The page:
Neither the ancient Greeks of classical antiquity, nor their Roman and Byzantine successors, had discovered the basic premises of chemistry, so it was likely anecdotally discovered by mixtures the chemical consequences of they couldn't understand.
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Old 01-19-2017, 08:01 AM
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Where do you reckon they got the phosphorus?

If you mix something and it explodes in your face, it's magic. If you mix the same things a second time intending to get a bang, it's chemistry.
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Old 01-19-2017, 09:31 AM
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Where do you reckon they got the phosphorus?

If you mix something and it explodes in your face, it's magic. If you mix the same things a second time intending to get a bang, it's chemistry.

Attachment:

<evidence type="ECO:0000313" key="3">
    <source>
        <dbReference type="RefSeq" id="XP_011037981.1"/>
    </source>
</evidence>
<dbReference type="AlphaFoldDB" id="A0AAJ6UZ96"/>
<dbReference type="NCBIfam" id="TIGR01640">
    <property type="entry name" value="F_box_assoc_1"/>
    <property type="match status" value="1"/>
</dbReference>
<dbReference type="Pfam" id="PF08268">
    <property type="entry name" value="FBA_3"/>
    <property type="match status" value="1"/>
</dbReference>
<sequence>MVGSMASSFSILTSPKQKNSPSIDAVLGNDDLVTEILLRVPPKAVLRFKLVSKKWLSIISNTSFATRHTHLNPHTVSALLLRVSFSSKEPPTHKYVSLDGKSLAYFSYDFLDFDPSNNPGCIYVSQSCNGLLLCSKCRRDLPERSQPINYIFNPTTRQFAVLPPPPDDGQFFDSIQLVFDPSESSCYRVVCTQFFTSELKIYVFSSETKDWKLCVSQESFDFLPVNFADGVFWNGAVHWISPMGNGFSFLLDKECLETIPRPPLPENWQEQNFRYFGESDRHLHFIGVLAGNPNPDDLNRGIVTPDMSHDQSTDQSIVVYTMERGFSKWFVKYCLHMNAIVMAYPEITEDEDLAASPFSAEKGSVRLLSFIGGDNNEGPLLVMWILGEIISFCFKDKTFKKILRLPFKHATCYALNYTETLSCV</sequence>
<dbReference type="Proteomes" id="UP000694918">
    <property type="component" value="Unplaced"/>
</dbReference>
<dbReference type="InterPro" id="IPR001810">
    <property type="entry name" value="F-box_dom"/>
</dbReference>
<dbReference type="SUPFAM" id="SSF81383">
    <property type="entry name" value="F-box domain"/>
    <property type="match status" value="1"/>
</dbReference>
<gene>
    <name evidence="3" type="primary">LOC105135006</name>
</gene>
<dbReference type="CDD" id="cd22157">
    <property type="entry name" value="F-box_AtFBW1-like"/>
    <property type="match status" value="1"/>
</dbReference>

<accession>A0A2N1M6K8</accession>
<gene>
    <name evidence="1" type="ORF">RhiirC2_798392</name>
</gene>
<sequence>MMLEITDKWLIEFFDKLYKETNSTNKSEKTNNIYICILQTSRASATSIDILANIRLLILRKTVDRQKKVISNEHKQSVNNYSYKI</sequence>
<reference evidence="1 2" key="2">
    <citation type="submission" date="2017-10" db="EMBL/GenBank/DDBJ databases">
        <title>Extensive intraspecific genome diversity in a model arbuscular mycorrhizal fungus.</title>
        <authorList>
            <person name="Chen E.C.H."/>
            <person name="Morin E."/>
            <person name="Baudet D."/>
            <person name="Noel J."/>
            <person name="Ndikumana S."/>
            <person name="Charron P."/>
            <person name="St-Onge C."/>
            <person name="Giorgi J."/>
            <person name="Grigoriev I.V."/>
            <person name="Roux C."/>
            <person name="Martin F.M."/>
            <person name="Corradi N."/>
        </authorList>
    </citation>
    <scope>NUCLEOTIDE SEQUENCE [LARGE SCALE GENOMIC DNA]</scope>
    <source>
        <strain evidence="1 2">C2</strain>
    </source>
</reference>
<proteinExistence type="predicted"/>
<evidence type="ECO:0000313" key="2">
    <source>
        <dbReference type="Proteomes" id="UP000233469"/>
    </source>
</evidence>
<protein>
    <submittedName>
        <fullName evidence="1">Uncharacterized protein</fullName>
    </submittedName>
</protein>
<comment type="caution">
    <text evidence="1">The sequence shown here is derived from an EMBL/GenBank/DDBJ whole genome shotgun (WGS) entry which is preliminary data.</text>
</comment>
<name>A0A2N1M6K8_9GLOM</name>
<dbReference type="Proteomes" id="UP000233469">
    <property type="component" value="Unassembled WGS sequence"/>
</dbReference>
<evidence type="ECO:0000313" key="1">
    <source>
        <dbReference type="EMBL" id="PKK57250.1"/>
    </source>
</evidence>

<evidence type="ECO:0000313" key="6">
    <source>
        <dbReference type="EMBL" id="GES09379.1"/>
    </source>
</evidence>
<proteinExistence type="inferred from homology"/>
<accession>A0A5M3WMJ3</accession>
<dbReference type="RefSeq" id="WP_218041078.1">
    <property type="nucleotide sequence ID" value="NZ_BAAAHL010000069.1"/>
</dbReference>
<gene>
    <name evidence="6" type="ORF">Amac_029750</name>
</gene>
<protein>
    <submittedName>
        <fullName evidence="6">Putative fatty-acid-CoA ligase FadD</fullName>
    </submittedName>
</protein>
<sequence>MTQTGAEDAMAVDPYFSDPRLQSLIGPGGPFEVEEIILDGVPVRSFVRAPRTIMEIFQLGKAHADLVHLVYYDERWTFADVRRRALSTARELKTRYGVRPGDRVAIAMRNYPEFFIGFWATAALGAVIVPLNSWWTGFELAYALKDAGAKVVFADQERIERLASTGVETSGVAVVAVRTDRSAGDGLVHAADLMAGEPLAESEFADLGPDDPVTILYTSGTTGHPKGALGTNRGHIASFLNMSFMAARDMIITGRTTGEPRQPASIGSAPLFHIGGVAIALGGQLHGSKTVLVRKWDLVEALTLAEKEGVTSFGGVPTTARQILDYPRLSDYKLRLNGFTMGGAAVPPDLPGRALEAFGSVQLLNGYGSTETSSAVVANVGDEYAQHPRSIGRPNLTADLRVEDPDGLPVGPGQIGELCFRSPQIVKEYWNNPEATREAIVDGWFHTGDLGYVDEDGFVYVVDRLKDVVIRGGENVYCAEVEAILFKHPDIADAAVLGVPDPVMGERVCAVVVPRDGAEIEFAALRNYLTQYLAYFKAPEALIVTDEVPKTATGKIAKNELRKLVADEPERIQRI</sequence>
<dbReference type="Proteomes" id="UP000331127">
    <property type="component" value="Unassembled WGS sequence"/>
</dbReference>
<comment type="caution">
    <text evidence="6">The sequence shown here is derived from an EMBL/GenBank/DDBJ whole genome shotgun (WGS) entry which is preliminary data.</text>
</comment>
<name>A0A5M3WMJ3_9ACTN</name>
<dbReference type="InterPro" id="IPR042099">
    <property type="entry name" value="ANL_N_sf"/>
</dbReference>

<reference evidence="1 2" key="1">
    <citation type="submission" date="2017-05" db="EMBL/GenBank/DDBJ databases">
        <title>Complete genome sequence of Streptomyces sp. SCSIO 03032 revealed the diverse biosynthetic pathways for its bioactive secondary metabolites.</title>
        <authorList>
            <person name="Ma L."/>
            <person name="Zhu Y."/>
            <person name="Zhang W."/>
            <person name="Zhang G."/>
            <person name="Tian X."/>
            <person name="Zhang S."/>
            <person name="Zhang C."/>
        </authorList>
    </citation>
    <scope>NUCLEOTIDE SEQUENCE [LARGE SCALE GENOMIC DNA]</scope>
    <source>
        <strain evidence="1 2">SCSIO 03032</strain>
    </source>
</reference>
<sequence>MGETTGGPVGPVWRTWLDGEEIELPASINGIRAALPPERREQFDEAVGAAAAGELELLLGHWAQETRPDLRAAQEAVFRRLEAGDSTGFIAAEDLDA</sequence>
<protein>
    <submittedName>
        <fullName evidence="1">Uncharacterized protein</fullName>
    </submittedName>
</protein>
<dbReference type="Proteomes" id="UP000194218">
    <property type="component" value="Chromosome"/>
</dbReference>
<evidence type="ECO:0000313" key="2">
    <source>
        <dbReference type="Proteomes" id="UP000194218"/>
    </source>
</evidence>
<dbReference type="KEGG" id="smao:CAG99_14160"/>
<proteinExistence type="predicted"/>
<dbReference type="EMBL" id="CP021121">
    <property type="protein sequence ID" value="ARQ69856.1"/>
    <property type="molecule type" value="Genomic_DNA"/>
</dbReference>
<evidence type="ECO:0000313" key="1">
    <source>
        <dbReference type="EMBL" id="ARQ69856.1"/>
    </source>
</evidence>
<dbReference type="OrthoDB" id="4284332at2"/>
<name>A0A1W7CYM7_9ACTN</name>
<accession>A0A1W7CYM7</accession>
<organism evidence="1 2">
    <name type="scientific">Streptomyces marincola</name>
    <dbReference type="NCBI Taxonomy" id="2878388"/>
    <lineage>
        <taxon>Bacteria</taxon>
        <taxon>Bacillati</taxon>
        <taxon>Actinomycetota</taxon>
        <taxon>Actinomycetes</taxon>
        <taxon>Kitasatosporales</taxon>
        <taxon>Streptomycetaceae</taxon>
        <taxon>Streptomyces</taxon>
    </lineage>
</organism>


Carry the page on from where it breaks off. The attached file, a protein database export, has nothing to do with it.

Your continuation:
Yes and no. They may have made empirical measures of the ingredients and their natural results, but they did not understand the scientific chemical principles of the reactants, like periodicity, valence electrons, elements, compounds, etc. That is to say, they were accidentalists, not scientists.
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Old 01-19-2017, 10:31 AM
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Some are suggesting phosphorus as an ingredient, but from recorded historical records, phosphorus wasn't discovered/synthesised until the 1600's. However, its also a possibility the the ancients knew of a compilation of elements that also produced phosphorus as we know it today.

https://en.wikipedia.org/wiki/Phosphorus
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Old 01-20-2017, 07:10 AM
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Yes and no. They may have made empirical measures of the ingredients and their natural results, but they did not understand the scientific chemical principles of the reactants, like periodicity, valence electrons, elements, compounds, etc. That is to say, they were accidentalists, not scientists.
That's a good one, HD. You started my day with a smile. When I head back to the doc today to see if I'm in for another surgery, I'm going to think about that one, bud.
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Old 01-20-2017, 07:17 AM